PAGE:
As my fingers gently tap the right side of my head, I watch the letters pop up on the iPad in front of me: “A, E, I, O, U.”
No, I hadn’t suddenly become psychic. I’m wearing a finger strap called Tap that allows me to type on any surface using my hands.
I mean any surface.
As a demonstration of Tap’s flexibility, I tested the system on a table, then on my denim-covered leg and finally on my head. While the system wasn’t free of errors, more times than not I was able to figure out the correct gesture for the letter I wanted.
Tap represents an unorthodox alternative to the tiny virtual keyboard on your iPhone or Android smartphone. It also has potential as a method for navigating your way through a virtual reality world, which requires you to wear a headset that blocks your vision. The company says the product has applications in the accessibility field, offering the vision impaired a speedier way of composing messages.
Tap look like a string-equivalent of brass knuckles. You place your fingers through fabric loops that are linked together by short nylon straps. There’s a larger loop for the thumb that also houses a haptic motor and a sensor that turns it into a mouse.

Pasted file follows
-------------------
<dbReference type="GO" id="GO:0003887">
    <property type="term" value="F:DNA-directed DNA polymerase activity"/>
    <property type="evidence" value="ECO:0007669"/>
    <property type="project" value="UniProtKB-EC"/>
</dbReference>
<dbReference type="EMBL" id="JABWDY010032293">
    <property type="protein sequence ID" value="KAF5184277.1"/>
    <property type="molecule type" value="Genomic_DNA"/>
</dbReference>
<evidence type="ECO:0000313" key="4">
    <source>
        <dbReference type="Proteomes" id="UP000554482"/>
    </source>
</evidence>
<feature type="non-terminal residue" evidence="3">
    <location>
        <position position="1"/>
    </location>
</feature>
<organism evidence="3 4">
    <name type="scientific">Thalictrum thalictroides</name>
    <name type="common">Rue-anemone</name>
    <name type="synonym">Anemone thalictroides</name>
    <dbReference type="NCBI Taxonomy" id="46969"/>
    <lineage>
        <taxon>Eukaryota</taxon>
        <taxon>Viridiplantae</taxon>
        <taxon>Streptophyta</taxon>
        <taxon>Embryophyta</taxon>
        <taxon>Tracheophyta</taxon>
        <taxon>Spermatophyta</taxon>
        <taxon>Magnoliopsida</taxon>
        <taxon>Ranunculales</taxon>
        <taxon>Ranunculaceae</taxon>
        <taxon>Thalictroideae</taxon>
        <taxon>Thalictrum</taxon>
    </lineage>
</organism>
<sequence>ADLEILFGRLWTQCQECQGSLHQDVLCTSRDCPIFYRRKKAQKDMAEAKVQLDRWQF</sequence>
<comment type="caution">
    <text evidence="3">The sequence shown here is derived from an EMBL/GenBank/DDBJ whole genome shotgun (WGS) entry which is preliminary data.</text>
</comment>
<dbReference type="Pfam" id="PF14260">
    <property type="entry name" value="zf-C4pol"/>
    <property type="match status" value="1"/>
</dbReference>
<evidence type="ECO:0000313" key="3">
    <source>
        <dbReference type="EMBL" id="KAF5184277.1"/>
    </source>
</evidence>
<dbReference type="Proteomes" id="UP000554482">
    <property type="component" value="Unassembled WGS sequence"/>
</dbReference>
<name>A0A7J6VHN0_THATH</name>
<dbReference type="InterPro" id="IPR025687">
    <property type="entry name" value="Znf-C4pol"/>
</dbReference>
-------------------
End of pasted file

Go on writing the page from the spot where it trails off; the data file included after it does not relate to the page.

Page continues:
Typing, at least at first, wasn’t easy. Your five fingers each represent one of five vowels, and tapping a combination of fingers gets you different letters. While it was easy enough to go through the first letters, I had a bit of trouble once I had to think about the correct gesture for letters beyond A, E, I, O, and U. It also works better on hard, flat surfaces like a table. My soft, round head contributed to a lot of mistakes.
CEO Ran Poliakine sees Tap potentially becoming a platform for games. I tried it out, loading up a platform game that let me control a rabbit’s hops by tapping different fingers. I ended up seeing the Game Over screen often.
Tap will come packaged with several games that serve as a fun tutorial for using the wearable. Poliakine says it gets easier as you go along, and that kids pick it up in a snap. His six-year-old son uses it to play Minecraft, he told me. Still, breaking out of years of using a traditional keyboard — whether a physical one or one on your phone’s screen — will take getting used to.
While it will primarily be used on phones and VR headsets, Tap works with anything that’s got Bluetooth, which means Windows PCs and big tablets too.
Tap comes with a charging case that gives it eight days of active use (roughly six hours). By itself, the finger strap will get you through a single day.
Tap costs $130. It opens up for pre-orders on Thanksgiving, with the first products shipping in December. You can order it here, although Amazon will carry it too.
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